CHARLESTON, S.C. (WCBD) – Hurricane Dorian remains a powerful Category 2 storm as of 5 p.m. Wednesday. It picked up a bit of strength with maximum sustained winds now up to 110 mph. The eye is now east of the coast of southeastern Georgia, about 150 miles south of Charleston, South Carolina.
Mandatory evacuations have been issued for All of Beaufort, Colleton, and Charleston Counties. Zone B & G for Berkeley County. Zone D for Dorchester County and zone A Georgetown.
Storm Surge: The main impact Storm Team 2 is concerned about is storm surge, which could impact the coastline with high tide this afternoon around 1 pm and tomorrow morning around 1 am. Saltwater inundation could be felt across the Lowcountry as early as 10 am this morning. A reasonable worst-case scenario has between 4-7 feet of storm surge possible. If you saw flooding during Irma and/or Matthew you are likely going to see similar impacts.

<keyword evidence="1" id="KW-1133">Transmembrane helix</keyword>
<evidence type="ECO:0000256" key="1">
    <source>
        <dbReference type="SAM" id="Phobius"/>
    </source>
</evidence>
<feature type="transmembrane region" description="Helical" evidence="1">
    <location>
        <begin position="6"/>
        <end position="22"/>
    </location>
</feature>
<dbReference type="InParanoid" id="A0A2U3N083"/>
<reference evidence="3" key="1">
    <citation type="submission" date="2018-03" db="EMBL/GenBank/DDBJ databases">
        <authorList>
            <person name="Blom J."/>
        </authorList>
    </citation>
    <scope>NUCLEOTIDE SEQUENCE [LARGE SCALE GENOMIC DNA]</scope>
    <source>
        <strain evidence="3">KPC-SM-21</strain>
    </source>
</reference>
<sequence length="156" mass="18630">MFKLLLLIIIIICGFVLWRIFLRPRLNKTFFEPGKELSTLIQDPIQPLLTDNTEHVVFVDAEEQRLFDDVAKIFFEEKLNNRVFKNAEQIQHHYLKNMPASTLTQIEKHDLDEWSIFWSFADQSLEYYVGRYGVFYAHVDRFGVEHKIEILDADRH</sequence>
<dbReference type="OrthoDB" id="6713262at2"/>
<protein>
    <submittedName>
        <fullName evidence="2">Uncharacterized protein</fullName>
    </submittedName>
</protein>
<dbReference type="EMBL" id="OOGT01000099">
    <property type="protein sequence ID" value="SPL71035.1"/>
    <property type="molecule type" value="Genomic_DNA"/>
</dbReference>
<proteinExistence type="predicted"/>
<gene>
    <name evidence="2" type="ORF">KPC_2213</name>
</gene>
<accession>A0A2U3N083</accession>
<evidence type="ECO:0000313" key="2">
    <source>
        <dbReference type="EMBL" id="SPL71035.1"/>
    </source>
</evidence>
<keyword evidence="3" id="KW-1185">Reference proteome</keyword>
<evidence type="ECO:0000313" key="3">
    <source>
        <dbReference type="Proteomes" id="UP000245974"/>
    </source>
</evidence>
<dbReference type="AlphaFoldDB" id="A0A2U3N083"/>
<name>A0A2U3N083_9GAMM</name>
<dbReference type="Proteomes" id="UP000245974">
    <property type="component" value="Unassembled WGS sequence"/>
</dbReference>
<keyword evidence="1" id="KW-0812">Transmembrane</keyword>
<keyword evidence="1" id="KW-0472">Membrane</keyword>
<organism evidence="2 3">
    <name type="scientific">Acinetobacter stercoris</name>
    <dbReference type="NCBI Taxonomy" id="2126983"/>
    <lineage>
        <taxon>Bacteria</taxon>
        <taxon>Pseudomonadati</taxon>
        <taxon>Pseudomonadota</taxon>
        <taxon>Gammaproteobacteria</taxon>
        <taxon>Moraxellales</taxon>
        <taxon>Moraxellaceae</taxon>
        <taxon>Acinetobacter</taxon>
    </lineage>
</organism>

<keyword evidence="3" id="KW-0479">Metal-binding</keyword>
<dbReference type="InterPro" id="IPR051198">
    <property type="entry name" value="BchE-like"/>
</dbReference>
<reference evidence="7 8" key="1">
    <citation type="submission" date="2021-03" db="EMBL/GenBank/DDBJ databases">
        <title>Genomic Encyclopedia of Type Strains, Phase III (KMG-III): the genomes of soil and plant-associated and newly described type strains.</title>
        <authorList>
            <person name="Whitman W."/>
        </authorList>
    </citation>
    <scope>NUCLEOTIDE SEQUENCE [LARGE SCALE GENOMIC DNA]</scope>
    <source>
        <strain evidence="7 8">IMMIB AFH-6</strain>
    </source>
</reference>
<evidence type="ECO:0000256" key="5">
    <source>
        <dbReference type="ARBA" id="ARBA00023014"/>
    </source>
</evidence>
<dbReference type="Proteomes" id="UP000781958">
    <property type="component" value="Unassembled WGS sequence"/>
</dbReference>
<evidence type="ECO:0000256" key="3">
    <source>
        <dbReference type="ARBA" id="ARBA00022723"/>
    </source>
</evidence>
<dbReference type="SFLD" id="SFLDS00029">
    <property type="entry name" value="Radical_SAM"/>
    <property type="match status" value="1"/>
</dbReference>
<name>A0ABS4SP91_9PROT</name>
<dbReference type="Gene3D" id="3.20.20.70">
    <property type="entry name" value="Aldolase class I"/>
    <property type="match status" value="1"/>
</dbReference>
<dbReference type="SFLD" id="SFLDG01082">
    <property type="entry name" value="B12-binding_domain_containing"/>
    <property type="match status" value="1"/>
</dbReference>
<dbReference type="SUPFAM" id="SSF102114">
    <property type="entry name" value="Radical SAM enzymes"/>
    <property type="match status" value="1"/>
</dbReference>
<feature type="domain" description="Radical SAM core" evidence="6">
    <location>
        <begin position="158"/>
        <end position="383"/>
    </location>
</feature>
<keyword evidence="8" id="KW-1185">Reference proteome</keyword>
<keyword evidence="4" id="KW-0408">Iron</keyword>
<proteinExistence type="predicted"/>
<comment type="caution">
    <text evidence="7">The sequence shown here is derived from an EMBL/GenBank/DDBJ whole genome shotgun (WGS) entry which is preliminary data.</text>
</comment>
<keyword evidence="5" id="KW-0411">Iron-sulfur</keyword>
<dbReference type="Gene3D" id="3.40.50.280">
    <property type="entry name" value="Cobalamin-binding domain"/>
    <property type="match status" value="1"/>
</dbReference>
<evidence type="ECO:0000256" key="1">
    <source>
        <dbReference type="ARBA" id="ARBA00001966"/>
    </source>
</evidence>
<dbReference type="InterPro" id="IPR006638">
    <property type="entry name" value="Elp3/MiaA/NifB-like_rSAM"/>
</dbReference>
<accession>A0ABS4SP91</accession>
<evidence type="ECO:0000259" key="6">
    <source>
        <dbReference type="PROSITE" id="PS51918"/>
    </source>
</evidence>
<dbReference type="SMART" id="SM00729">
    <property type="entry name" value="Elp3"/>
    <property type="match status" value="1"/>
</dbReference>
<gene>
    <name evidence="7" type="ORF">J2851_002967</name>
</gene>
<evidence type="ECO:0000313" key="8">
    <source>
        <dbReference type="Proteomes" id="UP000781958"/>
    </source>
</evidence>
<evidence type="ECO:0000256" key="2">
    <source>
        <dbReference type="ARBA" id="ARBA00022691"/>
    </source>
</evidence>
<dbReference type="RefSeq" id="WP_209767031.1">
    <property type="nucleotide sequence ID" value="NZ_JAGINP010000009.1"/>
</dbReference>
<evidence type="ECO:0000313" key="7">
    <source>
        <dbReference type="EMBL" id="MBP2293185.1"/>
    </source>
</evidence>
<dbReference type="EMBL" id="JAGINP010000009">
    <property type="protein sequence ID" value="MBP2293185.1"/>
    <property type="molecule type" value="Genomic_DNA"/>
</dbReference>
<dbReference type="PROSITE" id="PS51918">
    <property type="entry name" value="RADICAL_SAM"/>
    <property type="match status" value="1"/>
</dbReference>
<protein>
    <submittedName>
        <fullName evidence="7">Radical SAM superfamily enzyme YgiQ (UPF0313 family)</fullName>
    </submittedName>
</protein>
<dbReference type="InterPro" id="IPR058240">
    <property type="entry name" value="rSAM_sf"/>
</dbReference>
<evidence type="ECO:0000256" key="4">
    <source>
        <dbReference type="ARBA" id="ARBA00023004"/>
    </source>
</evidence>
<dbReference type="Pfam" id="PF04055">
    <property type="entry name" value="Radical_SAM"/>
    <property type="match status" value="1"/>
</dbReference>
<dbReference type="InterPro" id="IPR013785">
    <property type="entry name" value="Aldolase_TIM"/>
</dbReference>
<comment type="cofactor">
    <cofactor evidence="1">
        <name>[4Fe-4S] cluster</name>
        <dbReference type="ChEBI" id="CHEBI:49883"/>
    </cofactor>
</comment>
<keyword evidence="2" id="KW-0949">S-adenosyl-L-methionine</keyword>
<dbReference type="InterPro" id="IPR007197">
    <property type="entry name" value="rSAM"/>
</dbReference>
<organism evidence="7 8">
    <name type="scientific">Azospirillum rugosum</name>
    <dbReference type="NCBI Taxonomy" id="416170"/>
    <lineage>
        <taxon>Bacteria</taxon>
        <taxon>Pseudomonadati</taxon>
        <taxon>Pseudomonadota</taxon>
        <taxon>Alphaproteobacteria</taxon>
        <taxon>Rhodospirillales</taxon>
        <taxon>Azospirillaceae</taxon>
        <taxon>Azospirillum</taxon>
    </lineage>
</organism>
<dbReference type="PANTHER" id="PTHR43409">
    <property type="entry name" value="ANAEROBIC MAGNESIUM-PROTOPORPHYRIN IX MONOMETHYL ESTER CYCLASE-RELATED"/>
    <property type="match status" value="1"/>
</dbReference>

Heavy Rain: Periods of heavy rain could lead to significant flooding. Depending on how close the eye approaches our coastline, rainfall totals are expected to surpass 10 inches along the coastline, and with widespread 6-10 inches totals farther inland. Rain totals will quick drop off west of I-95. However, these rainfall totals will be adjusted as the exact track of hurricane Dorian comes more into focus.
Wind: A period of tropical storm force sustained winds starting as early as tonight and continuing through Thursday. Frequent gusts of 40-60 mph are expected inland with 60-80 mph gusts along the coast. Locally higher gusts are possible, especially along the coast.
Tornadoes: An Isolated threat of tornadoes possible with the outer bands of hurricane Dorian.